This is because, from a regulatory standpoint, orally-administeredmelatonin is classified not as a drug or hormone but as a ‘dietary supplement’—even though no food has ben compellingly shown to contain more than trace amounts of authentic melatonin, nor has consumption of any food been shown by gas-chromatography-massspectroscopy to elevate plasma melatonin levels. And, by virtue of the Dietary Supplement Health and Education Act of 1994, dietary supplements are regulated as though they are foods, (which do not require prior FDA approval) rather than as drugs, so long as their marketers make only ‘structure or function claims’ relating to effects on normal people, and do not promote the supplements for treating disease states. Supplements are not subject to the safety and efficacy testing requirements imposed on drugs, and the FDA may take action against their sale only after they have been shown to be unsafe (which, fortunately, has not been the case for melatonin).
Recently the first official regulatory body—the European Food Safety Authority (EFSA)—evaluated the available evidence that melatonin can reduce the time it takes for normal sleepers and patients with insomnia to fall asleep.7 It concluded that the evidence from all three of the statistically valid meta-analyses that have been published8–10 affirms ‘… a cause and effect relationship … between the consumption of melatonin and [a] reduction of sleep onset latency …,’ and that ‘… 1 mg of melatonin should be consumed close to bedtime …’7 (Individual publications demonstrated that a lower dose—0.3–0.5 mg—was as effective as 1.0 mg, however, too few such articles existed to enable a meta-analysis10). This recommendation can also help American physicians in dealing with patients’ questions about melatonin’s safety, and about which of the doses currently marketed is best for them. However, as described below, most Americans have little or no access to the low doses of melatonin recommended in the EFSA report and the meta-analyses because, due to absent FDA regulation, most stores stock melatonin only in doses as much as three to 30 times greater.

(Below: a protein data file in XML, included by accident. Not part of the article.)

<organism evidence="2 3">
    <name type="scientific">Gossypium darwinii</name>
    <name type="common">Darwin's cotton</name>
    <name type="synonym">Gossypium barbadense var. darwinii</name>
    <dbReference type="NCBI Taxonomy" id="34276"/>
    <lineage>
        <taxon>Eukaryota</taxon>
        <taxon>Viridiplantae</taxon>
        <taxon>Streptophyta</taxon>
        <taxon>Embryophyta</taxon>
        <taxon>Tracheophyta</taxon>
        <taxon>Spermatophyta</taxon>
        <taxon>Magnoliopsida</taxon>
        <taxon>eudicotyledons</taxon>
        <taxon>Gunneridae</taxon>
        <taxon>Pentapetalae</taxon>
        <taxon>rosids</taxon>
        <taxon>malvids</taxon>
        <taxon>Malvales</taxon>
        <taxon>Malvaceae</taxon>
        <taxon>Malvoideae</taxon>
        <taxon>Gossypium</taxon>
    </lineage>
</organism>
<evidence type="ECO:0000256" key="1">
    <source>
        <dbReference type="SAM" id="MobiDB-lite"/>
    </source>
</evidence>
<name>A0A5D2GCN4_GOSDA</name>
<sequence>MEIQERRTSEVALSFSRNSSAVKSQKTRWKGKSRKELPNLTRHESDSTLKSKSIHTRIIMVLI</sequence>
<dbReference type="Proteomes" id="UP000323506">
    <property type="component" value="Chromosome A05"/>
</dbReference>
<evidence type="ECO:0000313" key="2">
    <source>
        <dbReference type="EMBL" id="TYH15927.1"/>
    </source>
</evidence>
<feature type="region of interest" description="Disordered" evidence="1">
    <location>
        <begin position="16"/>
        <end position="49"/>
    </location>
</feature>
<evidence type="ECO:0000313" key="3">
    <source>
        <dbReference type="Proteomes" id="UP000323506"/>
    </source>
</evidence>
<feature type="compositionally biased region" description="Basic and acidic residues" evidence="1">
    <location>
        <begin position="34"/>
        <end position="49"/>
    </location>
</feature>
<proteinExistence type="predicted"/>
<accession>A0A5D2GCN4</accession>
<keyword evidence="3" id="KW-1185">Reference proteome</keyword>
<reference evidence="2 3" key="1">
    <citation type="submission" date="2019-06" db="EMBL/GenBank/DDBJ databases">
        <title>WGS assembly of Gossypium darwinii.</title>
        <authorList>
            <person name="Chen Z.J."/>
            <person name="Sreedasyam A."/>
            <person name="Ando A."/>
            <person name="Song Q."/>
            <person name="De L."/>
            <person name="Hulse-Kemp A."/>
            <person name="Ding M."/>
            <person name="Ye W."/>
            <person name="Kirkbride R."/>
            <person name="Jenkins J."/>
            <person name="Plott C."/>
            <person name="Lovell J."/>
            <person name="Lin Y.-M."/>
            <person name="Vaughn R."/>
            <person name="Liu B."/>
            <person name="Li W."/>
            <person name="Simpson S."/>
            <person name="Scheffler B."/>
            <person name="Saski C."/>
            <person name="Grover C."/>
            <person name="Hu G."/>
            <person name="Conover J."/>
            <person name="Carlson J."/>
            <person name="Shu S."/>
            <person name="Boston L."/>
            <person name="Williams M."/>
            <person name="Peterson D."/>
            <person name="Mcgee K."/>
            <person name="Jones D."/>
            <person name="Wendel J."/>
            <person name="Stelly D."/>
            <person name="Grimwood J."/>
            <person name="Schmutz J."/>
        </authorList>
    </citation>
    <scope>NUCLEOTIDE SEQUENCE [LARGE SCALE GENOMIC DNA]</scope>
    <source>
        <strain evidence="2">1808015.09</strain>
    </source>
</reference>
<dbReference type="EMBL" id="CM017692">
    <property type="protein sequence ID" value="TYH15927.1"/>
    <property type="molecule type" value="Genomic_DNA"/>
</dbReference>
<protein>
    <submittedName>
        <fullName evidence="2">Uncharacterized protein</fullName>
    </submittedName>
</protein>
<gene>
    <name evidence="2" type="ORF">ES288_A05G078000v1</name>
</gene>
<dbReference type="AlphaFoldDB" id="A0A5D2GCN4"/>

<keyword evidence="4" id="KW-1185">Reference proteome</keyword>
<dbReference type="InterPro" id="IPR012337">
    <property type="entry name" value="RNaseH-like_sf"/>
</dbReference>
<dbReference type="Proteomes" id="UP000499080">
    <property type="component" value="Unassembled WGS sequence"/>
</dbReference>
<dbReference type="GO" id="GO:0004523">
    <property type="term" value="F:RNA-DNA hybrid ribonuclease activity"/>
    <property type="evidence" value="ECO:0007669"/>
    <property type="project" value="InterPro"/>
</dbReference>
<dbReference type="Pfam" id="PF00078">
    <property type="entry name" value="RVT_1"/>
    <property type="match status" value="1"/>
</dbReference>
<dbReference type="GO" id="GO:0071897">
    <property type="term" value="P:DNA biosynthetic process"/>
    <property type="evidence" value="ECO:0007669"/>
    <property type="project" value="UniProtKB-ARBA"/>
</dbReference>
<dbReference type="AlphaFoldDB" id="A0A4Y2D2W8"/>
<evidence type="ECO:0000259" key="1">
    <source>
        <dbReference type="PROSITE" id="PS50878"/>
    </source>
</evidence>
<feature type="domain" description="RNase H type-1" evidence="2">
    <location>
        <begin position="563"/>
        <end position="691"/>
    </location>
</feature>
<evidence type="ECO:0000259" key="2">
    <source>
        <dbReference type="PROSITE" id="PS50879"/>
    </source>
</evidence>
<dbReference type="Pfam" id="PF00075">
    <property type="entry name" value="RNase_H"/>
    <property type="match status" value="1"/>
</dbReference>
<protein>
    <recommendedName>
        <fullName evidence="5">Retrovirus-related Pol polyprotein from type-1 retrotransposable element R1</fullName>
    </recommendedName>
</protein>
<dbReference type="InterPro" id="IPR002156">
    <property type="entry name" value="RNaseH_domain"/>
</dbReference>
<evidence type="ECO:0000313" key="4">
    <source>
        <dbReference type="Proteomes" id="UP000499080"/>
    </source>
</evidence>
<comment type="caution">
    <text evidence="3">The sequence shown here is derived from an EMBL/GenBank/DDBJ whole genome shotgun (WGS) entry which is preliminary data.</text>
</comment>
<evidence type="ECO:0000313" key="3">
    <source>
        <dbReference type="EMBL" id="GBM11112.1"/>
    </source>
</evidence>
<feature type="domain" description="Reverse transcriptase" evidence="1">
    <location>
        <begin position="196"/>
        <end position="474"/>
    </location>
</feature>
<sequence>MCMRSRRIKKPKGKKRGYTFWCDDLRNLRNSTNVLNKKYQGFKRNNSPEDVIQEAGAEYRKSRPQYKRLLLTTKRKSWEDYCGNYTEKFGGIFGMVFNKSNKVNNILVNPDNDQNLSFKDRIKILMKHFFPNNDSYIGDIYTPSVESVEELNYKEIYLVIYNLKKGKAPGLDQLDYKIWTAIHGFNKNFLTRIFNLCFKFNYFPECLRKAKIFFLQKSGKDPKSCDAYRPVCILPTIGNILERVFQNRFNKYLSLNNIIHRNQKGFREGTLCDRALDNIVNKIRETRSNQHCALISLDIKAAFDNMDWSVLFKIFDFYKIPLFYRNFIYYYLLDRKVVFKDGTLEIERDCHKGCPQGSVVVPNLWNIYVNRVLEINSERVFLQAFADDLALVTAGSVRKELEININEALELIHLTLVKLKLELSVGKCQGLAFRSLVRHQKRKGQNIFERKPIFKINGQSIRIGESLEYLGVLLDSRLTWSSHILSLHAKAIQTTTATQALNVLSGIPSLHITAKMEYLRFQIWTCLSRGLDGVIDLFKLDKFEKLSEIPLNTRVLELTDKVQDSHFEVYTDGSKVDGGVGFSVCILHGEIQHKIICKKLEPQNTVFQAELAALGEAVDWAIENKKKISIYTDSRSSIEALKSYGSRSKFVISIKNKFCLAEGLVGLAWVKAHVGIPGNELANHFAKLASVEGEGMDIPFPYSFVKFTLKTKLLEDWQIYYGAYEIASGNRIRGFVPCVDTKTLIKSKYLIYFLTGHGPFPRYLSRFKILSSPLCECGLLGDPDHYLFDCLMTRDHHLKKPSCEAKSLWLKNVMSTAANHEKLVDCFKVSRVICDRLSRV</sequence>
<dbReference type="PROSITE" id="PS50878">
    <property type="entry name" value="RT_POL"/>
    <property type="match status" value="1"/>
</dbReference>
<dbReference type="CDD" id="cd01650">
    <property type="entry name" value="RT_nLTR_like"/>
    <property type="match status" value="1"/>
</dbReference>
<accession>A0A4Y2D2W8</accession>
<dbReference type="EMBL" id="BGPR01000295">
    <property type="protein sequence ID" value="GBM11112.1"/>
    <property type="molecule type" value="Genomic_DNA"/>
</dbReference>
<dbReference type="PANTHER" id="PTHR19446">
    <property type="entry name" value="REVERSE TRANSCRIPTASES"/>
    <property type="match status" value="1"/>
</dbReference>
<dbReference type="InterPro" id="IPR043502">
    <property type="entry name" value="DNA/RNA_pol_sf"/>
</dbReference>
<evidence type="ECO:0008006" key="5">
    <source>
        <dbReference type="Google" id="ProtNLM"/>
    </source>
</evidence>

Melatonin, Melatonin Receptors, and Sleep
Melatonin, a derivative of the circulating amino acid tryptophan, was discovered by Aaron Lerner in 1958, based on its ability to lighten the skin color of amphibians, in vitro. We then showed, in 1963, that melatonin functions as a hormone in mammals,1 which the pineal gland produces and sectretes when the animals are exposed to darkness.1,11 In 1975 our laboratory further showed that blood melatonin levels in humans are also about tenfold higher during the hours of darkness than in daytime.11 This finding was interpreted as suggesting that the hormone might have something to do with sleep in humans and other diurnally active animals. Lerner had, in fact, described feeling ‘relaxed’ after selfadministering a very large dose of melatonin (200 mg i.v.); however, thehormone’s possible relationship to sleep was not systematically explored until the 1990s, when it was found that giving single melatonin doses to normal young subjects during the daytime caused dose-related, parallel increases in sleepiness, sleep, and plasma melatonin levels.5 Peak effects were observed after surprisingly low doses ( 0.3–1.0 mg), which elevated plasma melatonin to the same levels (100–200 pcg/ml) as those normally occurring in young people at nighttime.5